In a recent post, we highlighted the findings from the randomised trial of the Business Boost project, carried out by Cavendish Enterprise in collaboration with the Enterprise Research Centre. Since this was the first randomised trial to be completed under the UK Government’s Business Basics Programme, it was a learning process for the implementers, the evaluators, and for us at the Innovation Growth Lab (IGL). Together with a colleague from the UK Department for Business, Energy and Industrial Strategy, we recently chatted with Doug Scott, Chair of Cavendish Enterprise and the instigator of the Business Boost trial, to find out what he had learned during the process.
IGL: What first motivated you to take part in the Business Basics Programme and carry out a randomised trial?
Doug: We were very curious about the trial methodology - we’d seen interesting results come out of the RCT of the Growth Vouchers programme, and we wanted to know more. Although we were confident that our programmes were having a positive impact, our budget limitations have meant that the evaluations we’ve commissioned in the past have not been as rigorous or as convincing as we’d have hoped. The Business Basics Fund gave us an opportunity to make a robust assessment of the impacts of this programme.
And were the results in line with your expectations?
Yes, more or less. The RCT found good evidence that the programme results in changes – increases in awareness and adoption of some management practices and tools – that we believe are important first steps towards SMEs increasing their productivity. The limited time frame of the RCT meant that we weren’t able to assess to what extent those changes in productivity have come about. But there’s always a trade-off between wanting to produce evidence that we can put to use in the short term, versus wanting to demonstrate longer-term impacts.
Was there anything that surprised you about the process of implementing a randomised trial?
We realised early on that we had underestimated the level of rigour and the complexity involved in carrying out an RCT. At the planning stage we had to spend more time than expected going through the details: how exactly we would implement the programme and randomise which businesses could participate, what the expected impacts were and how to measure them, and much else. And we also found that the workload wasn’t constant – there were short bursts of activity at particular times, which could be challenging to manage alongside our existing workload.
At the start of the process we were concerned that business owners would object to being randomly selected to participate in the Business Boost programme, and that this would negatively affect our good relationships with them. But in this respect we were pleasantly surprised. We were able to be transparent with the participants that this was a research project, that not all businesses would be able to participate during the testing phase, and that whether the intervention would be rolled out further depended on the results.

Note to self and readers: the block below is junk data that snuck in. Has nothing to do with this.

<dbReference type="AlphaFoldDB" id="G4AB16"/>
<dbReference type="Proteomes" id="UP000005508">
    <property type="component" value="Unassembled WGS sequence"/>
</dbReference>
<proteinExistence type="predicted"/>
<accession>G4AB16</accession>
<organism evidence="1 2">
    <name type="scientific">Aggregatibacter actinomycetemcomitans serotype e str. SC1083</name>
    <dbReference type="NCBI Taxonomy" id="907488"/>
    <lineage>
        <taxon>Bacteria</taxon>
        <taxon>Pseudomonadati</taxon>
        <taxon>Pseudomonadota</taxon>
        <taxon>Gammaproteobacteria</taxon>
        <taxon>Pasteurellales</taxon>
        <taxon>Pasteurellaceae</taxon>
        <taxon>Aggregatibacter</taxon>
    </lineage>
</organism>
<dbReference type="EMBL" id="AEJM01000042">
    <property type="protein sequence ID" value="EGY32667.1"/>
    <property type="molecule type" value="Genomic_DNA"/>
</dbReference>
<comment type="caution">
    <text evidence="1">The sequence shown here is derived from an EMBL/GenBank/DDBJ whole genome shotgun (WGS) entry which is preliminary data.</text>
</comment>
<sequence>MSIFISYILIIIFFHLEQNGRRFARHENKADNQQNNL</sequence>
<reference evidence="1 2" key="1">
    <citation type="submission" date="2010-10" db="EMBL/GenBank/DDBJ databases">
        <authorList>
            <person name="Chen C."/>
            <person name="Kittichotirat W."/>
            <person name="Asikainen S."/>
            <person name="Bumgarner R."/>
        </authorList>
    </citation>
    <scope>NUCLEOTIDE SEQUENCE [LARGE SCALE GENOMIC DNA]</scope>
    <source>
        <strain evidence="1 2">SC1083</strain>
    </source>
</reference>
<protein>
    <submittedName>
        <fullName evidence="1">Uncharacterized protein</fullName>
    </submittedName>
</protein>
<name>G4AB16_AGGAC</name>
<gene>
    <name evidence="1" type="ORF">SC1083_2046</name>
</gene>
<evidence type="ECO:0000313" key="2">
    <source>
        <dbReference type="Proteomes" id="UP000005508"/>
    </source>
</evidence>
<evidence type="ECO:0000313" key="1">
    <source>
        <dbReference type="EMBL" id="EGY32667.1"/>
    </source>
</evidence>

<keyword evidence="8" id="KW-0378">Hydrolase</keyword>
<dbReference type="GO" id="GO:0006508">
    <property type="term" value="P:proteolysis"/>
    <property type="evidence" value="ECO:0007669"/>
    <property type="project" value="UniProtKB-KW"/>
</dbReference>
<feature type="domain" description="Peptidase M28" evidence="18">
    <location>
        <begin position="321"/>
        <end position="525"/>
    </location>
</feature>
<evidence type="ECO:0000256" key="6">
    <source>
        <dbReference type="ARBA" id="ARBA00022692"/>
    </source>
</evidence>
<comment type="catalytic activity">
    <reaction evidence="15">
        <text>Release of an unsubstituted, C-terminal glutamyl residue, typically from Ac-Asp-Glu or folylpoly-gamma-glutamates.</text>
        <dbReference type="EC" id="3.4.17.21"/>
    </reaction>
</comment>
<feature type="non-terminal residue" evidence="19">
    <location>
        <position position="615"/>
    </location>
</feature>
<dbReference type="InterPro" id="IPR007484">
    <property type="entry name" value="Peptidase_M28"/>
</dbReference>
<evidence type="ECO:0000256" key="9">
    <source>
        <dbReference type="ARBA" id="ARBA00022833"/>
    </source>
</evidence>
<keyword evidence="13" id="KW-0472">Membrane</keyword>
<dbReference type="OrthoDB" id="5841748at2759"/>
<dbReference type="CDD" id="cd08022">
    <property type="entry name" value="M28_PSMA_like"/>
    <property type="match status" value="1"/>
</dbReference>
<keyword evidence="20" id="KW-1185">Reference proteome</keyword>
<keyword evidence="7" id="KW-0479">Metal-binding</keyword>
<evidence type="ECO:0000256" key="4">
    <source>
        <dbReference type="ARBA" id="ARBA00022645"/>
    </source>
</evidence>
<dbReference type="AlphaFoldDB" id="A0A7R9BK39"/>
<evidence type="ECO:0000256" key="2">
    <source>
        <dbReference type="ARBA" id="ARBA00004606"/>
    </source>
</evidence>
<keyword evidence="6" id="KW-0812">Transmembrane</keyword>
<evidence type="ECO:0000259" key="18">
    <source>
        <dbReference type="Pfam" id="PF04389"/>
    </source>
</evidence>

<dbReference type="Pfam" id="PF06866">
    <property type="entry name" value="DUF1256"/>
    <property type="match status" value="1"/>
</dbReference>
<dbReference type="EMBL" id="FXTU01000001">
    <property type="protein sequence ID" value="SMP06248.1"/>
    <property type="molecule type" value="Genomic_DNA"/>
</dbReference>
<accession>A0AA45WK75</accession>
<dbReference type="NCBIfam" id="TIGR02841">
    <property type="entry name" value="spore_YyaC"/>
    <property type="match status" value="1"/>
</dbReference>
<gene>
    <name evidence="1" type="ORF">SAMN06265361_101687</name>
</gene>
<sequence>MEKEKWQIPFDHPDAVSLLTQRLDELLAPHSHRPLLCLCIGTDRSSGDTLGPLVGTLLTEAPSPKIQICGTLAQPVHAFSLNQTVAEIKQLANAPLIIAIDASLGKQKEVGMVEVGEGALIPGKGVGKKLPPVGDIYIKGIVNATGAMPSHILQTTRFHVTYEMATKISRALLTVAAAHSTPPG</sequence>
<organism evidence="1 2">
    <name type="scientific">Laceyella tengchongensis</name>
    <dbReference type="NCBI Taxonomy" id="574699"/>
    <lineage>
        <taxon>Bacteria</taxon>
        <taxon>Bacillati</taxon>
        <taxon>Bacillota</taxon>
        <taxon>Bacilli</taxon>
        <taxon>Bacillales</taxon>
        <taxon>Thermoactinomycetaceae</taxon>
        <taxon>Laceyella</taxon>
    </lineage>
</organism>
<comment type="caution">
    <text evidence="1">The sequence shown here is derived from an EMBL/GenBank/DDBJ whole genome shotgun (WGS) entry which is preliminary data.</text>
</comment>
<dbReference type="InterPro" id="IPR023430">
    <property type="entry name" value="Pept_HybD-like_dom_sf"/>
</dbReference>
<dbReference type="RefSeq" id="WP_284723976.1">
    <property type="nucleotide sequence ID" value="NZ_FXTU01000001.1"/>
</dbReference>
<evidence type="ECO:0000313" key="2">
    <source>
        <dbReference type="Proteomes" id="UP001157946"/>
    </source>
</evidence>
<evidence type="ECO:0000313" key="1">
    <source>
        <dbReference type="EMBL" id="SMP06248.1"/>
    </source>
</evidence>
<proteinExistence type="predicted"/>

That’s interesting, as a lot of trials that IGL has supported have had difficulty in encouraging sufficient numbers of SMEs to sign up. Do you have any tips for successfully reaching and recruiting businesses?
It’s true, recruitment was not easy. We started by leveraging our existing networks, offering the opportunity to businesses that had already worked with Cavendish Enterprise or with our partners. But we also found that we needed to be flexible (for example, in the profile of businesses we were targeting) and had to iterate to find an approach that would work. It took some time to get all of this right.
One thing that’s often missed in the rush to recruit participants for a trial is that quality matters as much as quantity. It’s very important that those who sign up are genuinely enthusiastic about the programme, so that they participate fully in the activities and have the potential to benefit.
What advice do you have for others for putting together a team to run an RCT?
It’s crucial that there is a good relationship between the programme implementation staff and the evaluators. You’ll need to be able to have frank conversations and come to an agreement quickly if there are hold ups or if you encounter unexpected problems. The delivery team need to have a good level of curiosity about RCTs, and the evaluation team needs to be aware of and sensitive to the practicalities of delivering the intervention.
What other advice do you have for business-support organisations who may be considering getting involved in an RCT?
Understand that the funder’s interest is primarily in the research and what they can learn from it, rather than in the implementation of the programme itself. This requires quite a shift in mindset. As an implementer you may feel that the worst-case scenario is that the programme is found not to have an effect. But in a programme like Business Basics, the worst case is that the results are not robust enough to tell us whether it worked or not.
Read our next blog post to find out more about Doug’s suggestions on what funding agencies can learn from this trial about the design of experimentation funds.
You can also read the Working Paper here.